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This is not an allusion to the disease so called in horses, though

Dr. Johnson supposed it was, but is used to express uncertainty, insecurity. In Cymbeline' Posthumus uses the word in the same sense :-

“Whence come these staggers on me?”. STAIN. Act I., Sc. 1.

“You have some stain of soldier in you.” Some tincture, some slight mark. STILL-PEERING. Act III., Sc. 2.

“Move the still-peering air.” Still-peering is appearing still, quiet. SUGGESTIONS. Act III., Sc. 5.

"A filthy officer he is in those suggestions.” Suggestions are ill counsels, temptations. TABLE. Act I., Sc. 1.

“In our heart's table.” Table is the surface, the tablet, on which a picture is painted,

and thence used for the picture itself. TOLL. Act V., Sc. 3.

“I will buy me a son-in-law in a fair, and toll for this.”
The payment of the toll at a fair or market was necessary to

the validity of a sale. Lafeu will get rid of Bertram by toll
and sale. The custom is described in Hudibras :-
“Where, when, by whom, and what 't were sold for,

And in the open market tolld for.”
THE FINE 'S THE CROWN. Act IV., Sc. 4. From the Latin, finis

coronat opus." TRICK. Act I., Sc. 1.

“Of every line and trick of his sweet favour.” Trick is more than once used by Shakspere in the sense of peculiarity. So in ‘King John:

“He hath a trick of Coeur-de-Lion's face.” And also in Lear. UNHAPPY. Act IV., Sc. 4.

“A shrewd knave, and an unhappy." Unhappy is here unlucky, mischievous. VALIDITY. Act V., Sc. 1.

“Whose high respect, and rich validity.' Validity is here used in the sense of value.

WARD. Act I., Sc. 1.

“ To whom I am now in ward." Under the old feudal tenures the heirs of great estates were

the king's wards, and a profit was made of them. In Eng. land there was a Court of Wards, which was not abolished

till 1658. WHAT DO YOU CALL THESE ? Act II., Sc. 1. This is equivalent to

What d'ye call it ?
WHITE DEATH. Act II., Sc. 3.

“Let the white death sit on thy cheek.”
The paleness of death.


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DR. FARMER says that the story of 'All's Well that Ends Well’ came immediately to Shakspere from Painter's Giletta of Narbon.'” Painter's Palace of Pleasure' was printed in 1575; and no doubt Shakspere was familiar with the book. But we yet have to learn that Shakspere was not familiar with the Italian writers, who were as commonly read by the educated classes in England at the end of the sixteenth century as the French writers are read now. Whether received by him directly or indirectly, the story came from Boccaccio. Shakspere has made the character of Helena more interesting, in some respects, by representing her solely dependent on the bounty of the good Countess, whose character is a creation of his own; in the novel she is rich, and is surrounded with suitors. After her marriage and desertion by her husband, Giletta returns to the country of her lord, and governs it in his absence with all wisdom and goodness ; Helena is still a dependant upon her kind friend and mother, The main incidents of the story are the same; the management, by the intervention of the comic characters, belongs to Shakspere.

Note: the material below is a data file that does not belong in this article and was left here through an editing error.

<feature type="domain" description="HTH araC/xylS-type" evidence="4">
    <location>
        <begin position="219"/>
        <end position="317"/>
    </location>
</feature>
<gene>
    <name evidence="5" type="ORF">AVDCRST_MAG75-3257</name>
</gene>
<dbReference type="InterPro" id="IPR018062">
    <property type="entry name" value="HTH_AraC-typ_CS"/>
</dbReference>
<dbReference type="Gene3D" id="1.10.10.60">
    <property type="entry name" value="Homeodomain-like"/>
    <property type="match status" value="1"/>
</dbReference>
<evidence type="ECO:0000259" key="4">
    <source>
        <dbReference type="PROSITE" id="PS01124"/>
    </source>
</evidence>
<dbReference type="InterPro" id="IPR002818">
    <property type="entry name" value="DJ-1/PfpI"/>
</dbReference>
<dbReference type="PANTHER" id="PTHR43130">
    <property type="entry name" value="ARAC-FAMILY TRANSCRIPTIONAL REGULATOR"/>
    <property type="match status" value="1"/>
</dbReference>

Hazlitt's spirited character of Boccaccio as a writer includes a notice of this comedy :-“The story of ‘All's Well that Ends Well,' and of several others of Shakspere's plays, is taken from Boccaccio. The poet has dramatised the original novel with great skill and comic spirit, and has preserved all the beauty of character and sentiment without improving upon it, which was impossible. There is, indeed, in Boccaccio's serious pieces a truth, a pathos, and an exquisite refinement of sentiment, which is hardly to be met with in any other prose-writer whatever. Justice bas not been done him by the world. He has in general passed for a mere narrator of lascivious tales, or idle jests. This character probably originated in his obnoxious attacks on the monks, and has been kept up by the grossness of mankind, who revenged their own want of refinement on Boccaccio, and only saw in his writings what suited the coarseness of their own tastes. But the truth is, that he has carried sentiment of every kind to its very highest purity and perfection. By sentiment we would here understand the habitual workings of some one powerful feeling, where the heart reposes almost entirely upon itself, without the violent excitement of opposing duties, or untoward circumstances.